With six billion barrels to be exploited, Uganda is putting out bids for an oil refinery in the country. It has also huge deposits of gold and a gold refinery for processing the metal locally, thanks to Russian investment. “And we would like that model for everything: adding value before we export,” Kogozi affirmed.

But there are problems too. Infrastructure remains the most obvious area to improve. Infrastructure bottlenecks, such as poor road networks, inefficient railway systems and expensive and unreliable electricity supply, are major hurdles.

“Most of Africa needs to be rebuilt or constructed from scratch,” said January- Bardill. “The cost of transport is very high. Like it is often said, Africa is expensive because it is poor and it is poor because it is expensive.”

Another challenge is the skills shortage. But new forms of FDI herald a new era, as foreign companies supply capital and new management methods, skills and technology. “We want to encourage all people to invest in Africa. I would like to invite you to think of the continent in a more positive light and to see opportunities the way they are,” she concluded.

Ramadhan R. Madabida, CEO of the Tanzania Pharmaceutical Industry (TPI), is also looking for investors. This state enterprise was privatised in 1997. “When we took over, it had a loss of about one million dollars, but last year we made 250,000 dollars profit.

“The local production of pharmaceuticals, especially in least developed countries (LDCs), is viable and feasible. It depends on a workable public private partnership, technical know-how, market size and cost structure. But there are technical and human resources gaps in poor resource-based settings like Tanzania that need to be filled by technology transfers,” Madabida added.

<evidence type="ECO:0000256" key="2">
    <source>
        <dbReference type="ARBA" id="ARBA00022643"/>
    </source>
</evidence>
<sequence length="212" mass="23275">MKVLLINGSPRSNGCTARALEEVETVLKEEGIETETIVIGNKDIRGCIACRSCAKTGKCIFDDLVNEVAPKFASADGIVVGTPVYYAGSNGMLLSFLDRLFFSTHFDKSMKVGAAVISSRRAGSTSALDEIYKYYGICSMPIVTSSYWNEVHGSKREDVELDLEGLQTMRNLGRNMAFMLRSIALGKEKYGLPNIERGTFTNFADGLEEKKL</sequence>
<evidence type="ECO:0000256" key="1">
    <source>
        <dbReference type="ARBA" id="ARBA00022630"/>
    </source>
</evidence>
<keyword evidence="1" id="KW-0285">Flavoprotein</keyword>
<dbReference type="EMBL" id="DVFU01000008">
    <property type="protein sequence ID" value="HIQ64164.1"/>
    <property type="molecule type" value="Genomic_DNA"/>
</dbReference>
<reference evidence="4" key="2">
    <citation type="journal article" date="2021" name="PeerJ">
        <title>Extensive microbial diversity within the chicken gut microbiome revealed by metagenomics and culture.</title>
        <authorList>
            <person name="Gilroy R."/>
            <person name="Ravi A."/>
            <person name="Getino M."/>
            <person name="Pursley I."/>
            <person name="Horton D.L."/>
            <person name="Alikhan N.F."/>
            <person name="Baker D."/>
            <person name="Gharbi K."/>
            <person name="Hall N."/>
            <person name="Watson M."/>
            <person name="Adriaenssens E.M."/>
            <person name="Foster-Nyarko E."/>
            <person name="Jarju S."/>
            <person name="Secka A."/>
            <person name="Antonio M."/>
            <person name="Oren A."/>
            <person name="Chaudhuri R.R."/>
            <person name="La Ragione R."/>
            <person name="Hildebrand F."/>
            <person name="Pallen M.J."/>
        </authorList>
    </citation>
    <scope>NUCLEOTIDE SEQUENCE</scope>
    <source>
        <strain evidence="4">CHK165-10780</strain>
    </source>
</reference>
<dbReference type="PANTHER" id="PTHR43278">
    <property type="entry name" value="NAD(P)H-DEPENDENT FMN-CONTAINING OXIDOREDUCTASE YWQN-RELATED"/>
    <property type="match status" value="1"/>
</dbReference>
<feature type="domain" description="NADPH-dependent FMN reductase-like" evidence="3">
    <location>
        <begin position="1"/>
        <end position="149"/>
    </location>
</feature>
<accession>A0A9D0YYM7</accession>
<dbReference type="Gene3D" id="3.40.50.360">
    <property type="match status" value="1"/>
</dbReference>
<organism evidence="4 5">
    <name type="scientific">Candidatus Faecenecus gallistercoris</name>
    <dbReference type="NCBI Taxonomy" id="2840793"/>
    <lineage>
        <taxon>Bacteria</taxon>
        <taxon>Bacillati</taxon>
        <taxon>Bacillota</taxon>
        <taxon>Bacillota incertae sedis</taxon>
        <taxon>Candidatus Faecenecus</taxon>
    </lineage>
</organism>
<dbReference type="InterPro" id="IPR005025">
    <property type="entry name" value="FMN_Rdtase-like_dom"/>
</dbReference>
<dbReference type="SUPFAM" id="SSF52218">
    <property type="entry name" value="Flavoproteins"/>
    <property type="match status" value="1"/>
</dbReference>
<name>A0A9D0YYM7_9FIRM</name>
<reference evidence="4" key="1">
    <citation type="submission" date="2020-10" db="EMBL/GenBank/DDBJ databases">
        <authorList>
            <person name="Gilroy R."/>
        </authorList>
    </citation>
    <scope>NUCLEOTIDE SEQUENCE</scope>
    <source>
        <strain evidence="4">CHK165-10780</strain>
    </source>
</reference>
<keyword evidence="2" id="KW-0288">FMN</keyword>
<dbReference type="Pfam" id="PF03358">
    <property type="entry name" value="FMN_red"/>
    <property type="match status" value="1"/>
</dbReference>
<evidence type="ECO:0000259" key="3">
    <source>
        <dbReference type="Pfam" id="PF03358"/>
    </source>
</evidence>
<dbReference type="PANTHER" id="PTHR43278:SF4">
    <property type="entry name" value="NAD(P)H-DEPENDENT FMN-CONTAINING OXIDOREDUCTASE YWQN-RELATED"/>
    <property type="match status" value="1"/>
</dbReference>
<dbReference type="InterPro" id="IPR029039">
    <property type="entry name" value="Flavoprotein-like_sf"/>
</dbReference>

TPI produces and sells generic medicines for anti-malaria and AIDS-related diseases. As an LDC, Tanzania can benefit from the flexibilities of the World Trade Organisation’s Trade-Related Aspects of Intellectual Property rights (TRIPS) agreement and does not have to patent medicines till 2016.

Malaria and HIV/AIDS make up more than 75 percent of medical needs in the country. There are about 1.2 million people living with HIV and 350,000 people who need AIDS treatment immediately.

The government of Tanzania supports local pharmaceutical industries by giving exclusive tenders for all items that can be made locally. It also has abolished import duties on many inputs.

“The vision,” said Madabida, “is to transform TPI to become the regional pharmaceutical technology centre of excellence. Our mission is to break the cycle of dependency.”

The total investment required is 12 million dollars. Some 5,3 million dollars have already been invested and another 6,4 million dollars will be invested by December 2011.

The potential for total demand in the country is of 165 million dollars, of which anti-malaria represents 30-40 percent of all drugs needs.

“The demand-supply gap amounts to 104 million dollars, so further investment is justified. There is a huge potential market for pharmaceutical products in East, Central and Southern Africa,” he concluded.